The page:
Her dark material
Florence Pugh was awarded best actress at this year’s ADiff for her steel-eyed performance in the revenge drama LadyMacbeth.And in person, Donald Clarke finds, the 20-year-old is just as formidable
Florence Pugh is just 20 years old. When I was that age, I could barely complete a coherent sentence without swallowing my own tongue. Pugh, though polite and modest, buzzes with the sort of confidence that makes old people feel older than the nebulae.
She has cause. Three years ago, playingone of several schoolgirls, she stood out from a talented crowd in Carol Morley’s spooky, resonant The Falling. That fine turn couldn’t quite prepare us for what she achieves in William Oldroyd’s extraordinary
Lady Macbeth. The picture, derived from a Russian novel by Nikolai Leskov, casts Florence as an English woman who, sold into a loveless marriage with a cruel landowner, ends up exerting the most violent revenge. Although the book was the source for a famous opera by Dmitri Shostakovich, it has not registered much outside its home country.
“Why has nobody made this into a film?” Oldroyd asked me rhetorically at this year’s Audi Dublin International Film Festival. “Is the opera too famous? This is a really rich seam. I thought we could make it work. It’s an 1865 Kill Bill.”
Catherine, the protagonist, who is in virtually every scene, begins as a victim, but ends as something like a monstrous avenger. Oldroyd needed somebody head-spinning in the role. Arriving on screen like a pocket cyclone, Pugh sweeps all aside her in her determination not to be oppressed or patronised. This critic was on a panel for the Dublin Film Critics Circle that awarded Pugh best actress at ADiff.
“Yes, I just got the award from my agent,” she enthuses. “I was so delighted.”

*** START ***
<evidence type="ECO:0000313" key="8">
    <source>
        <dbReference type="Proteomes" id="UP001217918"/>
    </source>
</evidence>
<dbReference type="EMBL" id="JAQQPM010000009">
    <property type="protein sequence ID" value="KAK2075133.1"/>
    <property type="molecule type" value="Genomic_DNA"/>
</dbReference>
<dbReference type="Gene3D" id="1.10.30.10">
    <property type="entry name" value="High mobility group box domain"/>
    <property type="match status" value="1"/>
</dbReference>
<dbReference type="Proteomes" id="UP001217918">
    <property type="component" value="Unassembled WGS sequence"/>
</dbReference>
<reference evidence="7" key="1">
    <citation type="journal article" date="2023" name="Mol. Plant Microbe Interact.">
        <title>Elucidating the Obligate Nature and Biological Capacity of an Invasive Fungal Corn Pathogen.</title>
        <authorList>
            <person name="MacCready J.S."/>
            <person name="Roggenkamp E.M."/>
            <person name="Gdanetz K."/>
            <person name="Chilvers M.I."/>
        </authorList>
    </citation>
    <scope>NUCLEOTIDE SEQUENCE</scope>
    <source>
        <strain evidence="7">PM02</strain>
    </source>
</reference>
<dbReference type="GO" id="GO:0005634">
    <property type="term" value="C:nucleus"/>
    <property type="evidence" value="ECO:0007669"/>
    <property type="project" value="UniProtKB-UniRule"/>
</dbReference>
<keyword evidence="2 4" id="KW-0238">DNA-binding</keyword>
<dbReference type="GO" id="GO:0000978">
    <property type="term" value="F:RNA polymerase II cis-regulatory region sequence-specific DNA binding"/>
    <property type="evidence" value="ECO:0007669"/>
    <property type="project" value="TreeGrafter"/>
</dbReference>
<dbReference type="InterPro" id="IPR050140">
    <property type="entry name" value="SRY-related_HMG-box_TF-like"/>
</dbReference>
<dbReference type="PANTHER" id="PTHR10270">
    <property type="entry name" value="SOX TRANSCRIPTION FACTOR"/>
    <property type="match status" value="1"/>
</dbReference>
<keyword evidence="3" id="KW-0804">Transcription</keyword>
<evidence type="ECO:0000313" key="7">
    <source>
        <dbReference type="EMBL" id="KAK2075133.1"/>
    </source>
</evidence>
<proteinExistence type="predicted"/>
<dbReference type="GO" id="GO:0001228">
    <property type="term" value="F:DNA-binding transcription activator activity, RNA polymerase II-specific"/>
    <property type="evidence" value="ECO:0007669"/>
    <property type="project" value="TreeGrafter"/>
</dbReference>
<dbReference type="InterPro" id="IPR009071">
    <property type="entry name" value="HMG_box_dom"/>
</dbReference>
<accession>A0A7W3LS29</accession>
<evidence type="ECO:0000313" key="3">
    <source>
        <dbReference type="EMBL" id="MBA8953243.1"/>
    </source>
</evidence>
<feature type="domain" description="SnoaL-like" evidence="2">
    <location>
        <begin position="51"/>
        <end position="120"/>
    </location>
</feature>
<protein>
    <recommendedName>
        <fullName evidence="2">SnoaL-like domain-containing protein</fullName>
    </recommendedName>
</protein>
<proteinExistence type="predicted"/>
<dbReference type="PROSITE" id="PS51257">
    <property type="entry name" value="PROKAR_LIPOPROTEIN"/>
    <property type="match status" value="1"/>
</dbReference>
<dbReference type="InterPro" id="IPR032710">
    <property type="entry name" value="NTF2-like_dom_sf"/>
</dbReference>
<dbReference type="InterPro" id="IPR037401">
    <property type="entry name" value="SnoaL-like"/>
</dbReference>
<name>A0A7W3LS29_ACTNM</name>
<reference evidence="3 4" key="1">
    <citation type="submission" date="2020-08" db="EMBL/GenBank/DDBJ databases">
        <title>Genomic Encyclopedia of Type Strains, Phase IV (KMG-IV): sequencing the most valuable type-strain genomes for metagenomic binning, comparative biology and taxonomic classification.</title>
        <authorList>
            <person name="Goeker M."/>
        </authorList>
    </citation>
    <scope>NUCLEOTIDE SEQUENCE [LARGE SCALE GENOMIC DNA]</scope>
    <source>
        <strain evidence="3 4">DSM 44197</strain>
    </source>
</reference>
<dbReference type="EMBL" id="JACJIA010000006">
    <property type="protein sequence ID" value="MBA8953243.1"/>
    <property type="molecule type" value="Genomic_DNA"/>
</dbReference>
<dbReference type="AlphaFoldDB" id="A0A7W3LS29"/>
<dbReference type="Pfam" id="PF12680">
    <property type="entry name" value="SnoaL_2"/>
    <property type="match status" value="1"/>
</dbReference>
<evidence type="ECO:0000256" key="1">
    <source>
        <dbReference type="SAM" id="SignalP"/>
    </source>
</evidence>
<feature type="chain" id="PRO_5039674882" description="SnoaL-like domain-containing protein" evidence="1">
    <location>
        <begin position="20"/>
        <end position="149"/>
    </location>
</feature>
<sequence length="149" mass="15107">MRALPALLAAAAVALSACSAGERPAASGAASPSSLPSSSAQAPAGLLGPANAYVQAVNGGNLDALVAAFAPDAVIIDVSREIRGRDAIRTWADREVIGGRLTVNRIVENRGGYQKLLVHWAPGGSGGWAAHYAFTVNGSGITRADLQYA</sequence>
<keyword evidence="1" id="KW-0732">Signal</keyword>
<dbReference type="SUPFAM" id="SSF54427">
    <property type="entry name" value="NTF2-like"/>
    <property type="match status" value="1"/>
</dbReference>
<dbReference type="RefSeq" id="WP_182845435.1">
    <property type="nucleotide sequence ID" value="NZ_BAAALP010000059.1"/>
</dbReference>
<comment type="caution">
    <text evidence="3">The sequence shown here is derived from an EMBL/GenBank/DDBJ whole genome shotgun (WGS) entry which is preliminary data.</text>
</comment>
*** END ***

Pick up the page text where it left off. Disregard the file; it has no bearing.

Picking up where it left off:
Let’s get into this. In the opening scenes, Catherine is clearly a sympathetic character. But her later outrages push the role in deeply troubling directions.
“The very idea of the part terrified me,” Pugh says. “I had to knuckle down and work at it. I am not a psychopath, but I could imagine why she did all the things she did. Shehad the capacity to allow people to love her in even the darkest moments. She is bloody brilliant. Anybody would be stupid not to want the role. I am just delighted William thought I was up to it.”
I suppose we can see it as a feminist film. Can we? There is a lazy assumption that any film featuring a strong female character qualifies for such description.
“I would agree it is a feminist film,” Pugh says. “She makes something so crap into some- thing rather brilliant and we support that as an audience. That’s not to say that is what all women would do. I would say the message is: don’t imprison a woman. Right?”
That seems fair enough. The word that again springs to mind watching Pugh’s performance is “confidence”. Shot largely square-on, she glares through the fourth wall with a coiled fury that lingers long in the mind. Nobody taught her how to do this. She was raised in Oxford and Spain, the daughter of a restaurateur. She got to learn something of the acting business from watching her brother’s experiences on Game of Thrones. Toby Sebastian – who was born Sebastian Pugh andis also a musician – played Trystane Martell in the fifth series.